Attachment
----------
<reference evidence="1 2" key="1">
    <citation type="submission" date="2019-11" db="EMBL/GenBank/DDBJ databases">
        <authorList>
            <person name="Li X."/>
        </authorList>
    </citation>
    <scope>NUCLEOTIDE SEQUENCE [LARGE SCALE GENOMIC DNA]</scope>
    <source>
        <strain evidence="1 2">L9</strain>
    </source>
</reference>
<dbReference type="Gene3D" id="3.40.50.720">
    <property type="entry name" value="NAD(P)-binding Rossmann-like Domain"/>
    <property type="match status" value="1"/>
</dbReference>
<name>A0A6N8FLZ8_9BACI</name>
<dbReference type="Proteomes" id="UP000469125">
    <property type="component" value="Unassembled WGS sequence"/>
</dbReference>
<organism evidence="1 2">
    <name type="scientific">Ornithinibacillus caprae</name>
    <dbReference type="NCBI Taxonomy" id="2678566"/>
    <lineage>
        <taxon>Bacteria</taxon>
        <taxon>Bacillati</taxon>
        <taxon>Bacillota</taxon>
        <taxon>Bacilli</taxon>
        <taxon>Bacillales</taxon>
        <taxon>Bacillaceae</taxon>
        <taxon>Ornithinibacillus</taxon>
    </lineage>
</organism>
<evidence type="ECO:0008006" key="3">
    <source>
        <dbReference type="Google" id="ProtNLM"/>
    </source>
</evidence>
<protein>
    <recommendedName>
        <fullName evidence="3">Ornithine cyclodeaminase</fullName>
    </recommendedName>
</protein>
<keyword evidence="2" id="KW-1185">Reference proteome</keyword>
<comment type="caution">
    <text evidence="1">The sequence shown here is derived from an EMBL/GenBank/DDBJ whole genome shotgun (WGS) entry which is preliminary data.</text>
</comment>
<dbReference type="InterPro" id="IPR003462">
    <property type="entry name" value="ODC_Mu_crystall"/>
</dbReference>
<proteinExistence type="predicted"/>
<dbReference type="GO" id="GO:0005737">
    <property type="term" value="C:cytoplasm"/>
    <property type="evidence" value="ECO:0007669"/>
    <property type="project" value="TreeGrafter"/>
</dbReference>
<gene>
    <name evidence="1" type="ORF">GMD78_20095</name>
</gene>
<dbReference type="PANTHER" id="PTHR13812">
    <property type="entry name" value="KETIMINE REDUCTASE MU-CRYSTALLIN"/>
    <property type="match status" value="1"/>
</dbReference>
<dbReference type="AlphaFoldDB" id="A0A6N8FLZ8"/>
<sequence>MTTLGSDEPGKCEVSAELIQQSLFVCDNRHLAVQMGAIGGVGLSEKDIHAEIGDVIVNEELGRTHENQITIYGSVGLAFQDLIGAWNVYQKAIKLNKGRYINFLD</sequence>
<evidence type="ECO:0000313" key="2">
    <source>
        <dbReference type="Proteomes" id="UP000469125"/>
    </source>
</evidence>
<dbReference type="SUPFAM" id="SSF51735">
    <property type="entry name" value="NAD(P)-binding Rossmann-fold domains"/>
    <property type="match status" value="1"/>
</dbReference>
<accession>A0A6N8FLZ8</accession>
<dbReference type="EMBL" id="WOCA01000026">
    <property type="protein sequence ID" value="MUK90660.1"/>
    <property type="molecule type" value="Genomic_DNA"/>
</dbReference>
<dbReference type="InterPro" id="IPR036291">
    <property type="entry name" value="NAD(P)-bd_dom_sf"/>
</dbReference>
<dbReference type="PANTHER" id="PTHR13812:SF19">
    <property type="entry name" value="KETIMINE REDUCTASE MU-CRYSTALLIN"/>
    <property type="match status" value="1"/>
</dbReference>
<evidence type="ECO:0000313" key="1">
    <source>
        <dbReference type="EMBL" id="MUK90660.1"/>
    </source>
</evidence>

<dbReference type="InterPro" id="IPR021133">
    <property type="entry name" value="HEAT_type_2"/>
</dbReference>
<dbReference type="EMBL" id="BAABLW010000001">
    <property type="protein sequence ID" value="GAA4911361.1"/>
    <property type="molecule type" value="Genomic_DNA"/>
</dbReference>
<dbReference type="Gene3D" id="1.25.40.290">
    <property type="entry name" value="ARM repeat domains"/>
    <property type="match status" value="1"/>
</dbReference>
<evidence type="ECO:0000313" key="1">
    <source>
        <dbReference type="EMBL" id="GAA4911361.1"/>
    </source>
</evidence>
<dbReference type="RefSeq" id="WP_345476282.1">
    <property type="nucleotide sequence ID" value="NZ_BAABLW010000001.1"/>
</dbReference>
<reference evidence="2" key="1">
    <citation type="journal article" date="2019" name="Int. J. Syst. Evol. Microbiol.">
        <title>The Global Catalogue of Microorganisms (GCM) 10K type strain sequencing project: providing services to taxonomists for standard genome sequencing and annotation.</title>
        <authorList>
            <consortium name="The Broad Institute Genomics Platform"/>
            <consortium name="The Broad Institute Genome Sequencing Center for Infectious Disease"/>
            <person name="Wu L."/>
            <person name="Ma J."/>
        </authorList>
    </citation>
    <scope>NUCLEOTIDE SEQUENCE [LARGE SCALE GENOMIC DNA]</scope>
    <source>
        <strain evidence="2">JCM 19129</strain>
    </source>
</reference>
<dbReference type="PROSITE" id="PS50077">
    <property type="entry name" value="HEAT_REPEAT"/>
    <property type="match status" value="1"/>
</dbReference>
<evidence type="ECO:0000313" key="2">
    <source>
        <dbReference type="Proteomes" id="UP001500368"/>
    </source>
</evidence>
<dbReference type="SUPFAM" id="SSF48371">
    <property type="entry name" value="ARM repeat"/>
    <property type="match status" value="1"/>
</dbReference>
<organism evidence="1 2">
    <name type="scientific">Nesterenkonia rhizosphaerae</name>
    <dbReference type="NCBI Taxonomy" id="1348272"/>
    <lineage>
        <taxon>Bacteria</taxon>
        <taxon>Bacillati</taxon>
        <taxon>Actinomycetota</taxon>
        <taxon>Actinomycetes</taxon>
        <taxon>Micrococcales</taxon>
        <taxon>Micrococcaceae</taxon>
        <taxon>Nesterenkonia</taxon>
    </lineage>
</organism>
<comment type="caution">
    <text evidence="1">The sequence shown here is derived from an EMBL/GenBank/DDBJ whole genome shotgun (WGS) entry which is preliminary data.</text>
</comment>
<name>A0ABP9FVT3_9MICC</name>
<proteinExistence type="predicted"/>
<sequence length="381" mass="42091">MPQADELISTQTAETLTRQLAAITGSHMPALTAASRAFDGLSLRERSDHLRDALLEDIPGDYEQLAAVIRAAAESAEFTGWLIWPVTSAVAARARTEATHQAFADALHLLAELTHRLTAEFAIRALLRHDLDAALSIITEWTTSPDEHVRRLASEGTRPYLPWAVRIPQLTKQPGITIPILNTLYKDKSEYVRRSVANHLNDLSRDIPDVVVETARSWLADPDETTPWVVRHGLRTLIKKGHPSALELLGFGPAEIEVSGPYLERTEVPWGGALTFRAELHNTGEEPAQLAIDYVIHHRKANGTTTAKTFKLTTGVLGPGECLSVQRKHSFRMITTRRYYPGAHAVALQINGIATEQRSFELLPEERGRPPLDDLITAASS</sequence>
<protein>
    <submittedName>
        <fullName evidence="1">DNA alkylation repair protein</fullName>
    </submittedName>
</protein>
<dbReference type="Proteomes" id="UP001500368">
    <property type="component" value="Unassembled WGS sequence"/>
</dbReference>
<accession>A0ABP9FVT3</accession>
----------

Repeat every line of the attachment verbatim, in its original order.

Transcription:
<reference evidence="1 2" key="1">
    <citation type="submission" date="2019-11" db="EMBL/GenBank/DDBJ databases">
        <authorList>
            <person name="Li X."/>
        </authorList>
    </citation>
    <scope>NUCLEOTIDE SEQUENCE [LARGE SCALE GENOMIC DNA]</scope>
    <source>
        <strain evidence="1 2">L9</strain>
    </source>
</reference>
<dbReference type="Gene3D" id="3.40.50.720">
    <property type="entry name" value="NAD(P)-binding Rossmann-like Domain"/>
    <property type="match status" value="1"/>
</dbReference>
<name>A0A6N8FLZ8_9BACI</name>
<dbReference type="Proteomes" id="UP000469125">
    <property type="component" value="Unassembled WGS sequence"/>
</dbReference>
<organism evidence="1 2">
    <name type="scientific">Ornithinibacillus caprae</name>
    <dbReference type="NCBI Taxonomy" id="2678566"/>
    <lineage>
        <taxon>Bacteria</taxon>
        <taxon>Bacillati</taxon>
        <taxon>Bacillota</taxon>
        <taxon>Bacilli</taxon>
        <taxon>Bacillales</taxon>
        <taxon>Bacillaceae</taxon>
        <taxon>Ornithinibacillus</taxon>
    </lineage>
</organism>
<evidence type="ECO:0008006" key="3">
    <source>
        <dbReference type="Google" id="ProtNLM"/>
    </source>
</evidence>
<protein>
    <recommendedName>
        <fullName evidence="3">Ornithine cyclodeaminase</fullName>
    </recommendedName>
</protein>
<keyword evidence="2" id="KW-1185">Reference proteome</keyword>
<comment type="caution">
    <text evidence="1">The sequence shown here is derived from an EMBL/GenBank/DDBJ whole genome shotgun (WGS) entry which is preliminary data.</text>
</comment>
<dbReference type="InterPro" id="IPR003462">
    <property type="entry name" value="ODC_Mu_crystall"/>
</dbReference>
<proteinExistence type="predicted"/>
<dbReference type="GO" id="GO:0005737">
    <property type="term" value="C:cytoplasm"/>
    <property type="evidence" value="ECO:0007669"/>
    <property type="project" value="TreeGrafter"/>
</dbReference>
<gene>
    <name evidence="1" type="ORF">GMD78_20095</name>
</gene>
<dbReference type="PANTHER" id="PTHR13812">
    <property type="entry name" value="KETIMINE REDUCTASE MU-CRYSTALLIN"/>
    <property type="match status" value="1"/>
</dbReference>
<dbReference type="AlphaFoldDB" id="A0A6N8FLZ8"/>
<sequence>MTTLGSDEPGKCEVSAELIQQSLFVCDNRHLAVQMGAIGGVGLSEKDIHAEIGDVIVNEELGRTHENQITIYGSVGLAFQDLIGAWNVYQKAIKLNKGRYINFLD</sequence>
<evidence type="ECO:0000313" key="2">
    <source>
        <dbReference type="Proteomes" id="UP000469125"/>
    </source>
</evidence>
<dbReference type="SUPFAM" id="SSF51735">
    <property type="entry name" value="NAD(P)-binding Rossmann-fold domains"/>
    <property type="match status" value="1"/>
</dbReference>
<accession>A0A6N8FLZ8</accession>
<dbReference type="EMBL" id="WOCA01000026">
    <property type="protein sequence ID" value="MUK90660.1"/>
    <property type="molecule type" value="Genomic_DNA"/>
</dbReference>
<dbReference type="InterPro" id="IPR036291">
    <property type="entry name" value="NAD(P)-bd_dom_sf"/>
</dbReference>
<dbReference type="PANTHER" id="PTHR13812:SF19">
    <property type="entry name" value="KETIMINE REDUCTASE MU-CRYSTALLIN"/>
    <property type="match status" value="1"/>
</dbReference>
<evidence type="ECO:0000313" key="1">
    <source>
        <dbReference type="EMBL" id="MUK90660.1"/>
    </source>
</evidence>

<dbReference type="InterPro" id="IPR021133">
    <property type="entry name" value="HEAT_type_2"/>
</dbReference>
<dbReference type="EMBL" id="BAABLW010000001">
    <property type="protein sequence ID" value="GAA4911361.1"/>
    <property type="molecule type" value="Genomic_DNA"/>
</dbReference>
<dbReference type="Gene3D" id="1.25.40.290">
    <property type="entry name" value="ARM repeat domains"/>
    <property type="match status" value="1"/>
</dbReference>
<evidence type="ECO:0000313" key="1">
    <source>
        <dbReference type="EMBL" id="GAA4911361.1"/>
    </source>
</evidence>
<dbReference type="RefSeq" id="WP_345476282.1">
    <property type="nucleotide sequence ID" value="NZ_BAABLW010000001.1"/>
</dbReference>
<reference evidence="2" key="1">
    <citation type="journal article" date="2019" name="Int. J. Syst. Evol. Microbiol.">
        <title>The Global Catalogue of Microorganisms (GCM) 10K type strain sequencing project: providing services to taxonomists for standard genome sequencing and annotation.</title>
        <authorList>
            <consortium name="The Broad Institute Genomics Platform"/>
            <consortium name="The Broad Institute Genome Sequencing Center for Infectious Disease"/>
            <person name="Wu L."/>
            <person name="Ma J."/>
        </authorList>
    </citation>
    <scope>NUCLEOTIDE SEQUENCE [LARGE SCALE GENOMIC DNA]</scope>
    <source>
        <strain evidence="2">JCM 19129</strain>
    </source>
</reference>
<dbReference type="PROSITE" id="PS50077">
    <property type="entry name" value="HEAT_REPEAT"/>
    <property type="match status" value="1"/>
</dbReference>
<evidence type="ECO:0000313" key="2">
    <source>
        <dbReference type="Proteomes" id="UP001500368"/>
    </source>
</evidence>
<dbReference type="SUPFAM" id="SSF48371">
    <property type="entry name" value="ARM repeat"/>
    <property type="match status" value="1"/>
</dbReference>
<organism evidence="1 2">
    <name type="scientific">Nesterenkonia rhizosphaerae</name>
    <dbReference type="NCBI Taxonomy" id="1348272"/>
    <lineage>
        <taxon>Bacteria</taxon>
        <taxon>Bacillati</taxon>
        <taxon>Actinomycetota</taxon>
        <taxon>Actinomycetes</taxon>
        <taxon>Micrococcales</taxon>
        <taxon>Micrococcaceae</taxon>
        <taxon>Nesterenkonia</taxon>
    </lineage>
</organism>
<comment type="caution">
    <text evidence="1">The sequence shown here is derived from an EMBL/GenBank/DDBJ whole genome shotgun (WGS) entry which is preliminary data.</text>
</comment>
<name>A0ABP9FVT3_9MICC</name>
<proteinExistence type="predicted"/>
<sequence length="381" mass="42091">MPQADELISTQTAETLTRQLAAITGSHMPALTAASRAFDGLSLRERSDHLRDALLEDIPGDYEQLAAVIRAAAESAEFTGWLIWPVTSAVAARARTEATHQAFADALHLLAELTHRLTAEFAIRALLRHDLDAALSIITEWTTSPDEHVRRLASEGTRPYLPWAVRIPQLTKQPGITIPILNTLYKDKSEYVRRSVANHLNDLSRDIPDVVVETARSWLADPDETTPWVVRHGLRTLIKKGHPSALELLGFGPAEIEVSGPYLERTEVPWGGALTFRAELHNTGEEPAQLAIDYVIHHRKANGTTTAKTFKLTTGVLGPGECLSVQRKHSFRMITTRRYYPGAHAVALQINGIATEQRSFELLPEERGRPPLDDLITAASS</sequence>
<protein>
    <submittedName>
        <fullName evidence="1">DNA alkylation repair protein</fullName>
    </submittedName>
</protein>
<dbReference type="Proteomes" id="UP001500368">
    <property type="component" value="Unassembled WGS sequence"/>
</dbReference>
<accession>A0ABP9FVT3</accession>